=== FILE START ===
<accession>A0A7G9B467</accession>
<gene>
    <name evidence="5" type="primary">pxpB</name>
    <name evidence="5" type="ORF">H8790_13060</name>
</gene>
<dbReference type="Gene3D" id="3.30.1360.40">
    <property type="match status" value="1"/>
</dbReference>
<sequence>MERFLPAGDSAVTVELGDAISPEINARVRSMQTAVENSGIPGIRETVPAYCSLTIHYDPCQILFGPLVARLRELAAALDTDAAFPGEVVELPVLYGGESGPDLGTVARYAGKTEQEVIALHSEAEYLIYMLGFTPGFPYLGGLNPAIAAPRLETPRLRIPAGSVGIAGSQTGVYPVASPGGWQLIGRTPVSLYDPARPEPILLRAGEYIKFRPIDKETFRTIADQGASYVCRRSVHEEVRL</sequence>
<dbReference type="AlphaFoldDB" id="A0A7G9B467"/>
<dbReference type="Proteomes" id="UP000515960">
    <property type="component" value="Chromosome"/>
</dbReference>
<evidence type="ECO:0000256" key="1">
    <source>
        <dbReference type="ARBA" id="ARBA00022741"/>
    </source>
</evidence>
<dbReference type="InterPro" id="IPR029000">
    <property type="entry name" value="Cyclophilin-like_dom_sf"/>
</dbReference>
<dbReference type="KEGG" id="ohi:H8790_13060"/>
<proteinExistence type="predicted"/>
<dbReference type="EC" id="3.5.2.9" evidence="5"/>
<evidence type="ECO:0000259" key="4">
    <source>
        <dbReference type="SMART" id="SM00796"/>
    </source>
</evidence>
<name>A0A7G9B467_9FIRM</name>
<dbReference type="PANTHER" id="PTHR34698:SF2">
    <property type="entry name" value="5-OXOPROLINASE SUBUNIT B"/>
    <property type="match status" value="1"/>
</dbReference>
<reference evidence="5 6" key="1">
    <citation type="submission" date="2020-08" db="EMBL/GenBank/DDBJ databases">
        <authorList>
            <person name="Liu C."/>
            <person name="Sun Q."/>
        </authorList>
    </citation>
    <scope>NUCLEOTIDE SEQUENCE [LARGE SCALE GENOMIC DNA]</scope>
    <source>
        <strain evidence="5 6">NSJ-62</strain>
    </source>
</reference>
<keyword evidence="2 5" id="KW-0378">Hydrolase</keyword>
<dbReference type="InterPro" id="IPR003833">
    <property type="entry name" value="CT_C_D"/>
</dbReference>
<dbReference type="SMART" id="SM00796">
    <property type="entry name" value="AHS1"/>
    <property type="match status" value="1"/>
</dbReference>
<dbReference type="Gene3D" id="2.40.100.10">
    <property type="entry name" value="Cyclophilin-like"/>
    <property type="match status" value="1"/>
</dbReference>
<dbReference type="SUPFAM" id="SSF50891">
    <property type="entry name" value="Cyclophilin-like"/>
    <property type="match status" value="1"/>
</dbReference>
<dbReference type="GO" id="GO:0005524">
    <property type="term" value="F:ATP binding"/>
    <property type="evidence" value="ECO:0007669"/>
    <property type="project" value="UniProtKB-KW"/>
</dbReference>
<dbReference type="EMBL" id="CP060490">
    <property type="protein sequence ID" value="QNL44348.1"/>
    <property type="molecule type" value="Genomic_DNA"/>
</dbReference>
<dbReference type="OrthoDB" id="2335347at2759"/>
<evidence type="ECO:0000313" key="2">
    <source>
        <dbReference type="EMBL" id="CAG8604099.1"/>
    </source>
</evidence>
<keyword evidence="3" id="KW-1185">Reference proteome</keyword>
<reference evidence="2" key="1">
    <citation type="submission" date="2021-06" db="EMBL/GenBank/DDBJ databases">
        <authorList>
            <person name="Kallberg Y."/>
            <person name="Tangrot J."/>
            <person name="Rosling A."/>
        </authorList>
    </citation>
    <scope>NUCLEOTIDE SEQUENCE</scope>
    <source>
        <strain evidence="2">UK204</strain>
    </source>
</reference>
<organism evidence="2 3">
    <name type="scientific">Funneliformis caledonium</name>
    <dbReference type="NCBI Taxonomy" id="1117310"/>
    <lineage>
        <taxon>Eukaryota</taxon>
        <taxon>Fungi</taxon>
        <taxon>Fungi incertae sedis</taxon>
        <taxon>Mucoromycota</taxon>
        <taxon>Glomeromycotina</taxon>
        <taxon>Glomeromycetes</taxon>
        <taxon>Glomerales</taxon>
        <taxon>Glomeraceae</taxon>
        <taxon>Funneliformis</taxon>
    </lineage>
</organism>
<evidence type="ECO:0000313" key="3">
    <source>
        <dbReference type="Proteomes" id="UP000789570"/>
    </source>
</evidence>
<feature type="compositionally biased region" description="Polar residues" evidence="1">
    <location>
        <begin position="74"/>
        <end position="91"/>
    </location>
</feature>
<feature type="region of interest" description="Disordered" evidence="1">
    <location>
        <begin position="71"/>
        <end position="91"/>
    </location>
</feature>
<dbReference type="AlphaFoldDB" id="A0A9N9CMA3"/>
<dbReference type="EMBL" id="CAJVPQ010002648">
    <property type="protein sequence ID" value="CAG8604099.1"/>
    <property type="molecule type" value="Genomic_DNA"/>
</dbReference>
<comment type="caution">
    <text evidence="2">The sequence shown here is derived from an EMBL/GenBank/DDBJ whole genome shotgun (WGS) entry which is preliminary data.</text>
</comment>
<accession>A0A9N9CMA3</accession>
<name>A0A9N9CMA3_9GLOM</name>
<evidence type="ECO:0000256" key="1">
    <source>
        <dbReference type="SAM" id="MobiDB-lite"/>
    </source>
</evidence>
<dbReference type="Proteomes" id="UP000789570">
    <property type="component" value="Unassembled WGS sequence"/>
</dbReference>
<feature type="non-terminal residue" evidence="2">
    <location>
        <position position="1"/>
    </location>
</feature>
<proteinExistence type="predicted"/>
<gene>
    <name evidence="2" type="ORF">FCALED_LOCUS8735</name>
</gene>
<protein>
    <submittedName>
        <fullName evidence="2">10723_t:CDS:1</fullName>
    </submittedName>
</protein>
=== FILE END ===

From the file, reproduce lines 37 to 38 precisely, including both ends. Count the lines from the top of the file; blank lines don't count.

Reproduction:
        <authorList>
            <person name="Liu C."/>